Intergenerational Persistence in Income and Social Class: The Impact of Increased Inequality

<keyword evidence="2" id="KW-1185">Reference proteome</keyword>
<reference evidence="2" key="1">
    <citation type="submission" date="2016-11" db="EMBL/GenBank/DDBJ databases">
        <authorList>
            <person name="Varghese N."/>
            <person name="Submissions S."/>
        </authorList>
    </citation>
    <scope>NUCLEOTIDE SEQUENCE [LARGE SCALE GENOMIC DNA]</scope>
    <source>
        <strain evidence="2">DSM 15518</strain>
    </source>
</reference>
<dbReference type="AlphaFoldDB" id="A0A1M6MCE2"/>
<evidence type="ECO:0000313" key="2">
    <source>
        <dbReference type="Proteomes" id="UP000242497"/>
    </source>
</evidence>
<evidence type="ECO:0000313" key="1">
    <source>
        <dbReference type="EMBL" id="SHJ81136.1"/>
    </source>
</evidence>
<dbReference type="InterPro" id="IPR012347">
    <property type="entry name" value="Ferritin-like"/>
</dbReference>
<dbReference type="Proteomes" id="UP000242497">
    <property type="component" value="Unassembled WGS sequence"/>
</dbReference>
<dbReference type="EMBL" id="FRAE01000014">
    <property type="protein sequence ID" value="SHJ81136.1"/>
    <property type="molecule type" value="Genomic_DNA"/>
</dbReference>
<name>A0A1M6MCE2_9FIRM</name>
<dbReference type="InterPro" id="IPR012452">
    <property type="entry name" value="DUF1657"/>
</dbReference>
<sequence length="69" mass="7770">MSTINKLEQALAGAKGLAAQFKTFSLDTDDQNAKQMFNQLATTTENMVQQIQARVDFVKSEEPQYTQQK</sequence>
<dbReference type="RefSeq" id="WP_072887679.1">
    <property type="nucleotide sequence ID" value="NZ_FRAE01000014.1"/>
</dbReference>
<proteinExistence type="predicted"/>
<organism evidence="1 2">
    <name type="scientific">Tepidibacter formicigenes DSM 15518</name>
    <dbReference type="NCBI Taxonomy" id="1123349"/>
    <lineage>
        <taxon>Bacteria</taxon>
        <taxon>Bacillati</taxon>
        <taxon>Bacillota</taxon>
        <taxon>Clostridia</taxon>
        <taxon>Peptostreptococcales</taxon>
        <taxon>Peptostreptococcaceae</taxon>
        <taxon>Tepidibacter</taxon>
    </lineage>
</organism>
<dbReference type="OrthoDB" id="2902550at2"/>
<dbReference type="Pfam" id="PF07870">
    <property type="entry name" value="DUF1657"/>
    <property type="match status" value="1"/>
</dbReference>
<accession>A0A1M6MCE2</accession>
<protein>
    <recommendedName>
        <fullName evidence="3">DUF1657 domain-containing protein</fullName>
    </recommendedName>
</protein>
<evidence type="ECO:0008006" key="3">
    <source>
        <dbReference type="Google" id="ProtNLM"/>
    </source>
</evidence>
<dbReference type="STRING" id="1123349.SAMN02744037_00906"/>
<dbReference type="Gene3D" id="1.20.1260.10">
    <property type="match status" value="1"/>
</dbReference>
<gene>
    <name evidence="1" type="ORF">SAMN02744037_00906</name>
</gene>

Sociologists and economists reach quite different conclusions about how intergenerational mobility in the UK compares for those growing up in the 1970s and 1980s. Persistence in social class is found to be unchanged while family income is found to be more closely related to sons’ earnings for those born in 1970 compared to those born in the 1958. We investigate the reasons for the contrast and find that they are not due to methodological differences or data quality. Rather, they are explained by the increased importance of differences in income within social class for sons’ earnings in the second cohort. When economists measure intergenerational mobility their ideal is to see how permanent income is transmitted across generations. Our investigations show that the importance of within-social class differences in income mean that a single measure of income is a better predictor of permanent income status than fathers’ social class. We would not, therefore, expect the results for changes in intergenerational mobility based on income and social class to necessarily coincide.
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